Colombia has exploded! In some surprise, I turn to face my house ‘dad’—with his wife, the owner of my 2003 Guatemalan billet. Getting some purified water from the in-house water cooler so necessary in this land of unreliable plumbing, I am, as always, completely unprepared for this latest ambush.
Ambush: a long-established military tactic, in which the aggressors (the ambushing force) use concealment to attack a passing enemy, as Wikipedia has it. Ambush: a strongly emotive word that, pre-Guatemala, I would never have connected with the learning of a foreign language. Yet Ambushed! is exactly how I feel, several times each day, during baffling interactions with native speakers of the Spanish I am struggling to learn. Not that any of these charming Guatemalans are aggressors, nor do they use concealment, exactly. Indeed, they surprise and confound merely by opening their mouths.
There is the convenience store clerk who tells me what I owe for a bottle of water: a completely incomprehensible and improbable total. Sorry?
There is the bank teller who says without looking up, Hotel? Cashing travellers’ cheques, I have no idea how we came to be talking about hotels: I must have misheard her. Nope. Unanswered, she says it again: Hotel? At a complete loss, I say brightly, Sorry?
There are the friends of a friend who ask me for lunch and graciously make conversation only slightly less painful for them than for me: How do you find this country? Does that mean what it would mean in English—Whaddya think of the joint so far?—or something else? Or did I mishear one or more words—probable as well as problematic—and was the question, When did you come to this country? Unwilling to answer the wrong question and unable to ask the clarifying question—Did you say This, or That?—I consider my options and fall back on the old standard. Sorry?
So I come to this interaction with my host a little battle scarred, but not really more battle capable. Standing beside the water cooler, resisting the urge to drop and roll for cover, I look and speak my confusion: Sorry?
He says it again: Colombia has exploded! After four weeks of handling the strain of the immersion experience, I’ve noticed that my thinking processes aren’t quite up to par, but surely an entire country—even the incendiary Colombia—can’t just blow up! It must be that something in Colombia has exploded, but why is he so intent on communicating this to me?
He can see he’s not getting through, so he amplifies his exclamation—at least, I assume that’s what he’s doing, but it’s just syllable salad to me. Indeed, it isn’t until later that day that I understand, when I catch the horrifying news on their 54-inch TV screen: the space shuttle has exploded. Columbia, not Colombia—and only now do I hear the pronunciation difference: negligible in English, pretty clear in Spanish when you’re ready to listen for it.
My host’s failure to connect the dots for me was really my failure—of ear and vocabulary. A language teacher, he has at least modeled the correct behaviour when faced with incomprehension: Try Something Else. If insanity is doing the same thing over and over and expecting a different result, then after a month in Immersion Land, I am, if not certifiably insane, then all too often unbelievably inane.
There is the bakery worker with whom I engage in two-part disharmony: we take turns speaking and looking confused. How late do you stay open on Sundays?, I enquire. We open at 7:00 AM, she replies, smiling. Yes, but how late do you stay open on Sundays? Three times we go around before I give up. I am a block away from the bakery before I realize how I have mis-phrased my question. Sorry!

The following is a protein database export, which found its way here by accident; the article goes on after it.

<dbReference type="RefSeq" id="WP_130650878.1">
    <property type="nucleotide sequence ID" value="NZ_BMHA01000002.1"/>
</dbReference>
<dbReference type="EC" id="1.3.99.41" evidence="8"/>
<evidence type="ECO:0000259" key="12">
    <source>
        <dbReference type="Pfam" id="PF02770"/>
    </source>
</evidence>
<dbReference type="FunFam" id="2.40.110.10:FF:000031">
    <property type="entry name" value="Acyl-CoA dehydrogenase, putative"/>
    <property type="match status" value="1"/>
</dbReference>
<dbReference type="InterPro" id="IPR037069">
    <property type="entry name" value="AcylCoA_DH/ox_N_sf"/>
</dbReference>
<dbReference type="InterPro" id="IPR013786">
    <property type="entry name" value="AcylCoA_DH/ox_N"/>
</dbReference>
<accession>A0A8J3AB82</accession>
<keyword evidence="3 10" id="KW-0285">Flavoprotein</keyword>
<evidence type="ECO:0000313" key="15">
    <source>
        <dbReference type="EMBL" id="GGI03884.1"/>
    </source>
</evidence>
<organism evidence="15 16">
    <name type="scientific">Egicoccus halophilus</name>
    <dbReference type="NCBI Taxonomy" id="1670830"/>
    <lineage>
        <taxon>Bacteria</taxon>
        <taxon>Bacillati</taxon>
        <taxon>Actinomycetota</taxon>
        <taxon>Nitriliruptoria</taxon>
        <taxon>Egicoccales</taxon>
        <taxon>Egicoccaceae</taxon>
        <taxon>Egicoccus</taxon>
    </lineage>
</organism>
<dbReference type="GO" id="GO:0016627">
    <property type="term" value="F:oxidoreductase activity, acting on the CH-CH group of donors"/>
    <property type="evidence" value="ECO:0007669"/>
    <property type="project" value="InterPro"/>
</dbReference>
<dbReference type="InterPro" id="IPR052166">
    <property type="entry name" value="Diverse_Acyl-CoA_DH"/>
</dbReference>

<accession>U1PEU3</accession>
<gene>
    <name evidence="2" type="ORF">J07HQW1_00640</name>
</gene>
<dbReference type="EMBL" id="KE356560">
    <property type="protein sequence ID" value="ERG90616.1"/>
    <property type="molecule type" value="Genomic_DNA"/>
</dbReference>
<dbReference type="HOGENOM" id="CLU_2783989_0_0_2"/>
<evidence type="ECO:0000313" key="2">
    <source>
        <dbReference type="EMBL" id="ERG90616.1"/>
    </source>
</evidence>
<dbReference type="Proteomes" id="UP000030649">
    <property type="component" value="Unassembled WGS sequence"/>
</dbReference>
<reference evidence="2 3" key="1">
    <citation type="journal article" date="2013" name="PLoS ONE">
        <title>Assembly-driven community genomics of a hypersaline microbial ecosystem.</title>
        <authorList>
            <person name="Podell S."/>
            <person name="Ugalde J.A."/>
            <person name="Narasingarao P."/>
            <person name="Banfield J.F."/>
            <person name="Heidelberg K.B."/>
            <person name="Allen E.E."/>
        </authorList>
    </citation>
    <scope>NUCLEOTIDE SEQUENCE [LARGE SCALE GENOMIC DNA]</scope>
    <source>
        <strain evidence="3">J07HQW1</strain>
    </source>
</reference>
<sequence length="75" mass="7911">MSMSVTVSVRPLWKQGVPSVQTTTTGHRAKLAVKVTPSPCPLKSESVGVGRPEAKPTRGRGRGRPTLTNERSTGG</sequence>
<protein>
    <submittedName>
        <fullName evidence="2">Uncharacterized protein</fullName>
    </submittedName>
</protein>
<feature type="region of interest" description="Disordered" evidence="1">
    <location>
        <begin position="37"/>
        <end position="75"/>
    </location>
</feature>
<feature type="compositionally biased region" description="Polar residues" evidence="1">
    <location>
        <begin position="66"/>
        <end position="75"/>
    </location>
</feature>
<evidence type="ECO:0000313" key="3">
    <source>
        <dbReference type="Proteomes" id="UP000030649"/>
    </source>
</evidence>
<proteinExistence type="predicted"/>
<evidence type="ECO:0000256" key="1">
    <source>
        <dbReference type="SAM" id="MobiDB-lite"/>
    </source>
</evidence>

There is the street vendor selling weaving—a photogenic ‘old’ woman, probably about my age—who allows me to take her photo and then asks for payment. I hand over some Guatemalan currency and, smiling, she says something I don’t catch about dollars. Smiling too, I nod and do nothing. Smiling, she says something about dollars. Smiling, I nod. This time I am a continent away before I realize that I have missed her request for American dollars. Sorry!
Yet sometimes it works as it is supposed to. Mentally rehearsing my question, I stop a teenager to get directions to the post office—well, to ask for directions, the ‘asking for’ and the ‘getting’ not being the Same Thing. Where is the post office?, I articulate clearly, rolling my r’s with what I am sure is a reasonable facsimile of the right noise. He looks at me blankly. I say it again, a little slower, a little clearer, a whole lot more self-consciously. Nothing. Nada.
Sorry—so sorry—that I have stopped this kid, I consider my options. I could re-repeat my question. I could escape—Sorry!—and wander the downtown at random. Or, I could take the middle course and Try Something Else. Having failed with the rehearsed I have not much hope for the improvised, but having initiated, I feel obligated to continue. I am looking, I say, for a place that sells stamps. Bingo! Oh, he replies, the post office! Turn left there, go down a block.
Heading back to class with my stamps, I reflect that I have overcome the insanity/inanity barrier this time at least. I should be pumped and I am, sort of. I am also pissed: What the hell was I saying, if not ‘post office’?
My patience-personified Guatemalan teachers—the ones paid to correct my ineptitude, not the ones paying for it in the street—tell me that two things are needed to learn a language: patience and perseverance. They don’t have to tell me which of these two virtues they take more seriously, both culturally and personally. Neither do I have to ask what they would think of my frustration: I have indubitably failed ‘patience with self’ yet again. Sorry!